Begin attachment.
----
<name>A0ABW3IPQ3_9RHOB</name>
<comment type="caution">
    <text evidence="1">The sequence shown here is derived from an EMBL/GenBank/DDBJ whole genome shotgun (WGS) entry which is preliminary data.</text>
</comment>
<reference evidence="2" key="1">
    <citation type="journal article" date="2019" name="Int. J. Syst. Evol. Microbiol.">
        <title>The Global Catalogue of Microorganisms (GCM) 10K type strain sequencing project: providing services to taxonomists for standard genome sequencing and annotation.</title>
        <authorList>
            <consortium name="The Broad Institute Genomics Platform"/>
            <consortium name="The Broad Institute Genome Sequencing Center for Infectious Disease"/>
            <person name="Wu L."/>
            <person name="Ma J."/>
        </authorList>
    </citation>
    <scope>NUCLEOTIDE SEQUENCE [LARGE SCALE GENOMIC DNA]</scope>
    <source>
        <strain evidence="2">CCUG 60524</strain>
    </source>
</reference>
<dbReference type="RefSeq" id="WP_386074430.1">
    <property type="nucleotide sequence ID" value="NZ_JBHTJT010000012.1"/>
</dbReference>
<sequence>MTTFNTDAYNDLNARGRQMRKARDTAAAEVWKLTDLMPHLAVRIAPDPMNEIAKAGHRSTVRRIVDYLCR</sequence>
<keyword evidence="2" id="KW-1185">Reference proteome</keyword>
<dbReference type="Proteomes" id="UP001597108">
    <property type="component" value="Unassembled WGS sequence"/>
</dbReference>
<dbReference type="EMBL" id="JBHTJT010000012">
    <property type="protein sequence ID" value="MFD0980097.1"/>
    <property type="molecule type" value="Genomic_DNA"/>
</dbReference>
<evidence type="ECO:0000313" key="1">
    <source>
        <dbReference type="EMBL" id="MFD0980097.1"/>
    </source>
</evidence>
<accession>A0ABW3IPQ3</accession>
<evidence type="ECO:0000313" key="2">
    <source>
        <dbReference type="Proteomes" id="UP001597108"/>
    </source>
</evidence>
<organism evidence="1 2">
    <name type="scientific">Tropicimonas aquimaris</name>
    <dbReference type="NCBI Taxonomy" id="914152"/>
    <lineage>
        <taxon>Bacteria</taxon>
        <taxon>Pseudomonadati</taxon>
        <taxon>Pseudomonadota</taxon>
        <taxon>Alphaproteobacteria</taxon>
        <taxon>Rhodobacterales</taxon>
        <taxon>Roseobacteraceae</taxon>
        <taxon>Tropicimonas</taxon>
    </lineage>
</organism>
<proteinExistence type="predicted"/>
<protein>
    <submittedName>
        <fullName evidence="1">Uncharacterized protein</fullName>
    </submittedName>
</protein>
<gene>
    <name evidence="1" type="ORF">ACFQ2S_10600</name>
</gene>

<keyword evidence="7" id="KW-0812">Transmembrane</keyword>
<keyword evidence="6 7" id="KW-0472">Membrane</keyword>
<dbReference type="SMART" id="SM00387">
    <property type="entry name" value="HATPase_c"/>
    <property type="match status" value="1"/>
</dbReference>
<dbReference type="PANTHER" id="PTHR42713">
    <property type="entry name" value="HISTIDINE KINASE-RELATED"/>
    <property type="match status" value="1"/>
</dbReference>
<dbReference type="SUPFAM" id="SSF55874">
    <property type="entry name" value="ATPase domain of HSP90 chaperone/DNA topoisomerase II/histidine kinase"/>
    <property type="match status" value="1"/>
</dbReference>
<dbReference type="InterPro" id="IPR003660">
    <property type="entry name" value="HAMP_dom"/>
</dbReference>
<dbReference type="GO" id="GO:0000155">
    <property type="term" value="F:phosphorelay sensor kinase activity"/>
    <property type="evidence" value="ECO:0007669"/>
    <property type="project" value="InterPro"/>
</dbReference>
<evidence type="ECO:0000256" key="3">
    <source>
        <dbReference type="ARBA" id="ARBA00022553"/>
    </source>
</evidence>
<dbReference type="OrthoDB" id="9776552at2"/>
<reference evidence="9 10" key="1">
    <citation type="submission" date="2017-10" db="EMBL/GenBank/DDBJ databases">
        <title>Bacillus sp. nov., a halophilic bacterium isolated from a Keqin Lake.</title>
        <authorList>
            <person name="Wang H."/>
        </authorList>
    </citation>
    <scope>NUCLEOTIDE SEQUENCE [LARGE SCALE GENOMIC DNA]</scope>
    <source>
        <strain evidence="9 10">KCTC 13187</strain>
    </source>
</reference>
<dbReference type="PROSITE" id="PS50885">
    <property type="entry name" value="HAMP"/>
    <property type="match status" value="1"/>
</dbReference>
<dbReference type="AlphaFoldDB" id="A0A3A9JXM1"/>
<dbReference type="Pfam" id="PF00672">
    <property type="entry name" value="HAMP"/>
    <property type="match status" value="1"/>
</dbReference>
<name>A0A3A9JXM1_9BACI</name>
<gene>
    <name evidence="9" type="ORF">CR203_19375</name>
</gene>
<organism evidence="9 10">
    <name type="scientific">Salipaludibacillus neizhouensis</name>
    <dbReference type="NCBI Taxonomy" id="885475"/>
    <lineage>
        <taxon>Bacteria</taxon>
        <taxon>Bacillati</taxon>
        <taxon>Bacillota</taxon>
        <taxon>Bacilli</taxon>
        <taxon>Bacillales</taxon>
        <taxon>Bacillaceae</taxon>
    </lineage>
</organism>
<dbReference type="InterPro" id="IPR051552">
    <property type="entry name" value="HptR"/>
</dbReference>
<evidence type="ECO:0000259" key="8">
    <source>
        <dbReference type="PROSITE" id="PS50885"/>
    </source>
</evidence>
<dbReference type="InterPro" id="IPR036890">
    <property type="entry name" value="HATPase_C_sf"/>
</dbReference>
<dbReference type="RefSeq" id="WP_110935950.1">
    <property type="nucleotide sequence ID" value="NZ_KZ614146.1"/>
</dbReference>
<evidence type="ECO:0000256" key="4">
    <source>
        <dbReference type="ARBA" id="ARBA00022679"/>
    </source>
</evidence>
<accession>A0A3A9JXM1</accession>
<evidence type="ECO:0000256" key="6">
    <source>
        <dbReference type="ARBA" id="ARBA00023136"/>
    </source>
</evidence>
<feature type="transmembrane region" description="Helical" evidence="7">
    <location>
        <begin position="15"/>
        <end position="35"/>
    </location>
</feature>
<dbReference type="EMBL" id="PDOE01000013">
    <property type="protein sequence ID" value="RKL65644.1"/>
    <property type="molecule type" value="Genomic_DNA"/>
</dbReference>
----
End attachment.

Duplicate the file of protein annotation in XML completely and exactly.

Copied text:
<name>A0ABW3IPQ3_9RHOB</name>
<comment type="caution">
    <text evidence="1">The sequence shown here is derived from an EMBL/GenBank/DDBJ whole genome shotgun (WGS) entry which is preliminary data.</text>
</comment>
<reference evidence="2" key="1">
    <citation type="journal article" date="2019" name="Int. J. Syst. Evol. Microbiol.">
        <title>The Global Catalogue of Microorganisms (GCM) 10K type strain sequencing project: providing services to taxonomists for standard genome sequencing and annotation.</title>
        <authorList>
            <consortium name="The Broad Institute Genomics Platform"/>
            <consortium name="The Broad Institute Genome Sequencing Center for Infectious Disease"/>
            <person name="Wu L."/>
            <person name="Ma J."/>
        </authorList>
    </citation>
    <scope>NUCLEOTIDE SEQUENCE [LARGE SCALE GENOMIC DNA]</scope>
    <source>
        <strain evidence="2">CCUG 60524</strain>
    </source>
</reference>
<dbReference type="RefSeq" id="WP_386074430.1">
    <property type="nucleotide sequence ID" value="NZ_JBHTJT010000012.1"/>
</dbReference>
<sequence>MTTFNTDAYNDLNARGRQMRKARDTAAAEVWKLTDLMPHLAVRIAPDPMNEIAKAGHRSTVRRIVDYLCR</sequence>
<keyword evidence="2" id="KW-1185">Reference proteome</keyword>
<dbReference type="Proteomes" id="UP001597108">
    <property type="component" value="Unassembled WGS sequence"/>
</dbReference>
<dbReference type="EMBL" id="JBHTJT010000012">
    <property type="protein sequence ID" value="MFD0980097.1"/>
    <property type="molecule type" value="Genomic_DNA"/>
</dbReference>
<evidence type="ECO:0000313" key="1">
    <source>
        <dbReference type="EMBL" id="MFD0980097.1"/>
    </source>
</evidence>
<accession>A0ABW3IPQ3</accession>
<evidence type="ECO:0000313" key="2">
    <source>
        <dbReference type="Proteomes" id="UP001597108"/>
    </source>
</evidence>
<organism evidence="1 2">
    <name type="scientific">Tropicimonas aquimaris</name>
    <dbReference type="NCBI Taxonomy" id="914152"/>
    <lineage>
        <taxon>Bacteria</taxon>
        <taxon>Pseudomonadati</taxon>
        <taxon>Pseudomonadota</taxon>
        <taxon>Alphaproteobacteria</taxon>
        <taxon>Rhodobacterales</taxon>
        <taxon>Roseobacteraceae</taxon>
        <taxon>Tropicimonas</taxon>
    </lineage>
</organism>
<proteinExistence type="predicted"/>
<protein>
    <submittedName>
        <fullName evidence="1">Uncharacterized protein</fullName>
    </submittedName>
</protein>
<gene>
    <name evidence="1" type="ORF">ACFQ2S_10600</name>
</gene>

<keyword evidence="7" id="KW-0812">Transmembrane</keyword>
<keyword evidence="6 7" id="KW-0472">Membrane</keyword>
<dbReference type="SMART" id="SM00387">
    <property type="entry name" value="HATPase_c"/>
    <property type="match status" value="1"/>
</dbReference>
<dbReference type="PANTHER" id="PTHR42713">
    <property type="entry name" value="HISTIDINE KINASE-RELATED"/>
    <property type="match status" value="1"/>
</dbReference>
<dbReference type="SUPFAM" id="SSF55874">
    <property type="entry name" value="ATPase domain of HSP90 chaperone/DNA topoisomerase II/histidine kinase"/>
    <property type="match status" value="1"/>
</dbReference>
<dbReference type="InterPro" id="IPR003660">
    <property type="entry name" value="HAMP_dom"/>
</dbReference>
<dbReference type="GO" id="GO:0000155">
    <property type="term" value="F:phosphorelay sensor kinase activity"/>
    <property type="evidence" value="ECO:0007669"/>
    <property type="project" value="InterPro"/>
</dbReference>
<evidence type="ECO:0000256" key="3">
    <source>
        <dbReference type="ARBA" id="ARBA00022553"/>
    </source>
</evidence>
<dbReference type="OrthoDB" id="9776552at2"/>
<reference evidence="9 10" key="1">
    <citation type="submission" date="2017-10" db="EMBL/GenBank/DDBJ databases">
        <title>Bacillus sp. nov., a halophilic bacterium isolated from a Keqin Lake.</title>
        <authorList>
            <person name="Wang H."/>
        </authorList>
    </citation>
    <scope>NUCLEOTIDE SEQUENCE [LARGE SCALE GENOMIC DNA]</scope>
    <source>
        <strain evidence="9 10">KCTC 13187</strain>
    </source>
</reference>
<dbReference type="PROSITE" id="PS50885">
    <property type="entry name" value="HAMP"/>
    <property type="match status" value="1"/>
</dbReference>
<dbReference type="AlphaFoldDB" id="A0A3A9JXM1"/>
<dbReference type="Pfam" id="PF00672">
    <property type="entry name" value="HAMP"/>
    <property type="match status" value="1"/>
</dbReference>
<name>A0A3A9JXM1_9BACI</name>
<gene>
    <name evidence="9" type="ORF">CR203_19375</name>
</gene>
<organism evidence="9 10">
    <name type="scientific">Salipaludibacillus neizhouensis</name>
    <dbReference type="NCBI Taxonomy" id="885475"/>
    <lineage>
        <taxon>Bacteria</taxon>
        <taxon>Bacillati</taxon>
        <taxon>Bacillota</taxon>
        <taxon>Bacilli</taxon>
        <taxon>Bacillales</taxon>
        <taxon>Bacillaceae</taxon>
    </lineage>
</organism>
<dbReference type="InterPro" id="IPR051552">
    <property type="entry name" value="HptR"/>
</dbReference>
<evidence type="ECO:0000259" key="8">
    <source>
        <dbReference type="PROSITE" id="PS50885"/>
    </source>
</evidence>
<dbReference type="InterPro" id="IPR036890">
    <property type="entry name" value="HATPase_C_sf"/>
</dbReference>
<dbReference type="RefSeq" id="WP_110935950.1">
    <property type="nucleotide sequence ID" value="NZ_KZ614146.1"/>
</dbReference>
<evidence type="ECO:0000256" key="4">
    <source>
        <dbReference type="ARBA" id="ARBA00022679"/>
    </source>
</evidence>
<accession>A0A3A9JXM1</accession>
<evidence type="ECO:0000256" key="6">
    <source>
        <dbReference type="ARBA" id="ARBA00023136"/>
    </source>
</evidence>
<feature type="transmembrane region" description="Helical" evidence="7">
    <location>
        <begin position="15"/>
        <end position="35"/>
    </location>
</feature>
<dbReference type="EMBL" id="PDOE01000013">
    <property type="protein sequence ID" value="RKL65644.1"/>
    <property type="molecule type" value="Genomic_DNA"/>
</dbReference>